A program in North Carolina is teaching faith leaders to tell the stories of food needs in their communities as they help build a movement toward systemic change.
More than just a space to grow food, the seminary garden serves as a hub for local gardeners and community activists pursuing racial and economic justice.
Black barbecue has always been a remarkably religious experience, says a James Beard award-winning food writer in this excerpt from his new book.
Our ability to eat is intertwined with systems of immigration and food production. Christian leaders must address justice issues in both, writes a managing director of Leadership Education at Duke Divinity.
Church leaders need to recognize the potential for new ministry at the intersection of food, agriculture, and discipleship, says an Episcopal priest who has compiled the first comprehensive guide to the Christian food movement.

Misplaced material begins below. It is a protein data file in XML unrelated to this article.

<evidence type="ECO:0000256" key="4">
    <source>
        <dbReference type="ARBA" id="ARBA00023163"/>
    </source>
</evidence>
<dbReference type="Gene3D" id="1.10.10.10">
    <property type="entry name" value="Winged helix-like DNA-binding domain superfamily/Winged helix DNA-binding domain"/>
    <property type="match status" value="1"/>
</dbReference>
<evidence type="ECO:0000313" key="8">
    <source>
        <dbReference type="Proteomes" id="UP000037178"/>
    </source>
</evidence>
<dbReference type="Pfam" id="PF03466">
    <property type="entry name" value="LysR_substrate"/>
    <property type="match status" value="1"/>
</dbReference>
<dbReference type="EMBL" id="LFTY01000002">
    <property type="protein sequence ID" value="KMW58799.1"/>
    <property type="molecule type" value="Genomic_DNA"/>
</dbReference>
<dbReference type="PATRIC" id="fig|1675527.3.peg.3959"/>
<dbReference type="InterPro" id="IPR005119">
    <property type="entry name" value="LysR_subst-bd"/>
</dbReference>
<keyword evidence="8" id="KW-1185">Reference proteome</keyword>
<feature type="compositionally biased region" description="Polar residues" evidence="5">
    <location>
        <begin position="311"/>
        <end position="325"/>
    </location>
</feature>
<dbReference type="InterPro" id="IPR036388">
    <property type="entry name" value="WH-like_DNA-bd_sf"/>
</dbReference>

Level Ground Trading is dedicated to fair trade with farmers. But its co-founder also has a larger, theological vision: a system designed for the good of all.
A North Carolina program for clergy, congregations and communities called Life Around the Table focuses on eating well as a way to nurture healthy Christian communities. The key, as its founder says in this interview, is developing a eucharistic imagination.
Whether adjective, noun or verb, “barbecue” has a theological dimension that is deeply enmeshed in church culture -- especially in the African-American church, writes the culinary historian, barbecue judge and executive director of the Colorado Council of Churches.